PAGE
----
On the heels of an incredibly dramatic, high-level championship game, the timing to discuss the demise of college basketball is less than ideal. Yet, here we are.
Attendance numbers have been declining for seven straight years. TV ratings have taken a nosedive. The future top NBA picks are no longer household names, and the game itself seems relegated to arouse only the interest of alums and degenerate gamblers. College basketball is not part of the sports discourse anymore. Let’s examine the five main reasons behind the demise:
1. One And Done
“We ain’t here to play school.” The brutally honest declaration, courtesy of then-third string quarterback for The Ohio State Buckeyes, Cardale Jones, rings true and perhaps applies more to college basketball. The dedication and devotion to a program is much tougher to muster knowing that you have to go through the motions for only one season. For the top blue-chip recruits, attending a university and playing a single season of college hoops has become somewhat of a charade. Latest case in point is Ben Simmons, the Australian stud who was part of a miserable program at LSU. Coming in to the season, Simmons was projected as the top overall pick in this year’s draft. Failing to even qualify for the NCAA tournament and essentially having a worst-case scenario “one and done” season, Simmons is still projected as one of the top two picks.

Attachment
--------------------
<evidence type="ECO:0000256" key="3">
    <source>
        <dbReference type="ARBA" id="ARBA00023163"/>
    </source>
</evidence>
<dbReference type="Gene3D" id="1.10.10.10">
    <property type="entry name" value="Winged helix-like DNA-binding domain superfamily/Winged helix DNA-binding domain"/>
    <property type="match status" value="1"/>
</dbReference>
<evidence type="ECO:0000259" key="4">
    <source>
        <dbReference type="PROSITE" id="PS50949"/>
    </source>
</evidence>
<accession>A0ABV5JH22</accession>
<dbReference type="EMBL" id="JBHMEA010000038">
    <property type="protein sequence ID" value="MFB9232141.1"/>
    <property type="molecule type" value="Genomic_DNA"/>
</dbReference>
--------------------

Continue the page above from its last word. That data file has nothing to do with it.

Unless paired up with many other one-and-dones (Kentucky) or surrounded by upperclassmen talent and elite coaching (Duke), the one-and-dones are not exactly enhancing the general interest level in the game. Their 100 days of college are quickly forgotten, fodder for radio sports talk noise on “how to fix the game”.
2. Too Many Games
Look, you want to have the Great Alaska shootouts, the Maui Invitationals, hoops on cruise ships and battleships – something will have to give. At some point the public will see past all the gimmicks and become satiated with all the watered down, non-conference play. In the mid-90s heydays of college roundball, the top 10 teams played somewhere between 30 and 33 games. Fast forward to the current TV-deals driven era and we are looking at 36-40 games. This 20 percent increase in the number of games, in conjunction with all the competing sports content on television has taken college basketball past its tipping point. Division I games attendance is down over the last seven years. This past weekend’s Final Four TV ratings were down 43 percent and 31 percent respectively over 2015.
Cue Tom Petty’s “Free Fallin”.
Garnering a strong following in the December through February regular season months is even more difficult when the target audience realizes that win or lose the only games that truly matter take place in March, and chances are that the team(s) they root for will count themselves among the 68 schools headed to the Big Dance.
3. The Death Of Big Time Rivalries
Conference realignments. Chalk another win to the NCAA. Better TV deals, more games, more money, everybody (but the players) wins. Well, not exactly.
By selling their soul for TV money, the powerhouse programs have made a conscious decision to eliminate the traditional rivalries from the game. The icing on the cake was the recent Big East realignment. Young fans of the game will never know what a Georgetown/Syracuse rivalry feels like, there will be no six OT thrillers between two national powerhouses like UConn and Syracuse in conference play. Instead, we now have a January battle royale between UConn and UCF in the newly-minted American Athletic Conference.
The reasons for realignment are complex and perhaps justified, but the main consequence is that The Game has lost a significant part of its identity and in the process has deprived fans of tradition and the aura of big games.